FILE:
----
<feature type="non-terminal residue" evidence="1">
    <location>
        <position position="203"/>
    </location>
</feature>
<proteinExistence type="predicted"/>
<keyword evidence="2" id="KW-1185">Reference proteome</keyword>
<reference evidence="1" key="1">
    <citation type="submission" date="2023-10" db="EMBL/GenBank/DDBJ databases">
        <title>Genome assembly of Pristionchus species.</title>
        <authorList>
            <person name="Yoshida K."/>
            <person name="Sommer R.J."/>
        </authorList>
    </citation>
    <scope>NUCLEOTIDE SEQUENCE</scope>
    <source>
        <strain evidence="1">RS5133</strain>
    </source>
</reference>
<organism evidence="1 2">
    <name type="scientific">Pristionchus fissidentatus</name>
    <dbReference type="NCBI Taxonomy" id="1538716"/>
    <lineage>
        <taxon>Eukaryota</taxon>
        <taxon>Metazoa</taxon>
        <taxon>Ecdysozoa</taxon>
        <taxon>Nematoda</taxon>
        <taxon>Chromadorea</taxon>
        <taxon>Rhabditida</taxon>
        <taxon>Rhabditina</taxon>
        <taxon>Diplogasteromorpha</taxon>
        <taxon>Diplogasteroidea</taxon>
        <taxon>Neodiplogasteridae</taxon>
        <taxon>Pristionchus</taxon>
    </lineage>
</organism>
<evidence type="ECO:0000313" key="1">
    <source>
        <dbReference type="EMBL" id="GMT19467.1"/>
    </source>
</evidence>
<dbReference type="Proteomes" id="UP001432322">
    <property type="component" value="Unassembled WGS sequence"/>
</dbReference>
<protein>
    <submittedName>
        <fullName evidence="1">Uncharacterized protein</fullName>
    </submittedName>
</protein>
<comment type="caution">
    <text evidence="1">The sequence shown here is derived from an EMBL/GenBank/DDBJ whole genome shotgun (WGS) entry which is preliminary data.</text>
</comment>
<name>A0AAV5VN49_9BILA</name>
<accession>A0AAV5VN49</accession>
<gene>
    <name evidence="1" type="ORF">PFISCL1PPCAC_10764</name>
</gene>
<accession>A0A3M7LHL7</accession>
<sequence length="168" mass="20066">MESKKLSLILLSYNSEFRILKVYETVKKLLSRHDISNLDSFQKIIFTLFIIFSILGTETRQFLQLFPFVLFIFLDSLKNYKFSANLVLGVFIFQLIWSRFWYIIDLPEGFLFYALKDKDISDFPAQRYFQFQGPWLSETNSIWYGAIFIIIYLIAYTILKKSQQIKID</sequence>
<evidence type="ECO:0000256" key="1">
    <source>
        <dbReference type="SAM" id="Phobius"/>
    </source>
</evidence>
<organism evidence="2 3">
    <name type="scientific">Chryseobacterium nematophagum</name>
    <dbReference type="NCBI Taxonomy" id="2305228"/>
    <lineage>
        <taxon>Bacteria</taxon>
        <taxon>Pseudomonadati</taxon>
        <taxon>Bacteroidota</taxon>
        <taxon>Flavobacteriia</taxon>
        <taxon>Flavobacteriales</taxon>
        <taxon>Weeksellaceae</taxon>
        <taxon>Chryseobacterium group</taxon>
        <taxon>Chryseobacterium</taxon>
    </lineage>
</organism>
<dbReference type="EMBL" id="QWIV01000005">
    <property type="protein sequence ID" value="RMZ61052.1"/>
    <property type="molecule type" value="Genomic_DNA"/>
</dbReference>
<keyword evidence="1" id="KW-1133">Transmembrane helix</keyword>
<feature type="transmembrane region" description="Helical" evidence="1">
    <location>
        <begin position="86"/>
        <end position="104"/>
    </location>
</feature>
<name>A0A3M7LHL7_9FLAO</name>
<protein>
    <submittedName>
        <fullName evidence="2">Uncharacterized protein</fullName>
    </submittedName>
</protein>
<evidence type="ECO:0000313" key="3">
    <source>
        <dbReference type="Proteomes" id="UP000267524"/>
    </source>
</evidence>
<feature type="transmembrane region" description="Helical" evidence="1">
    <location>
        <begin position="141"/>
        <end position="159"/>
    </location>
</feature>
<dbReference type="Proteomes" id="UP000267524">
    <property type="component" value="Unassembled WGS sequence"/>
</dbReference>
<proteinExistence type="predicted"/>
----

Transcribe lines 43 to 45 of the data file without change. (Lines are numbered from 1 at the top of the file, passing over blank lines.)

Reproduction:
<dbReference type="Proteomes" id="UP001432322">
    <property type="component" value="Unassembled WGS sequence"/>
</dbReference>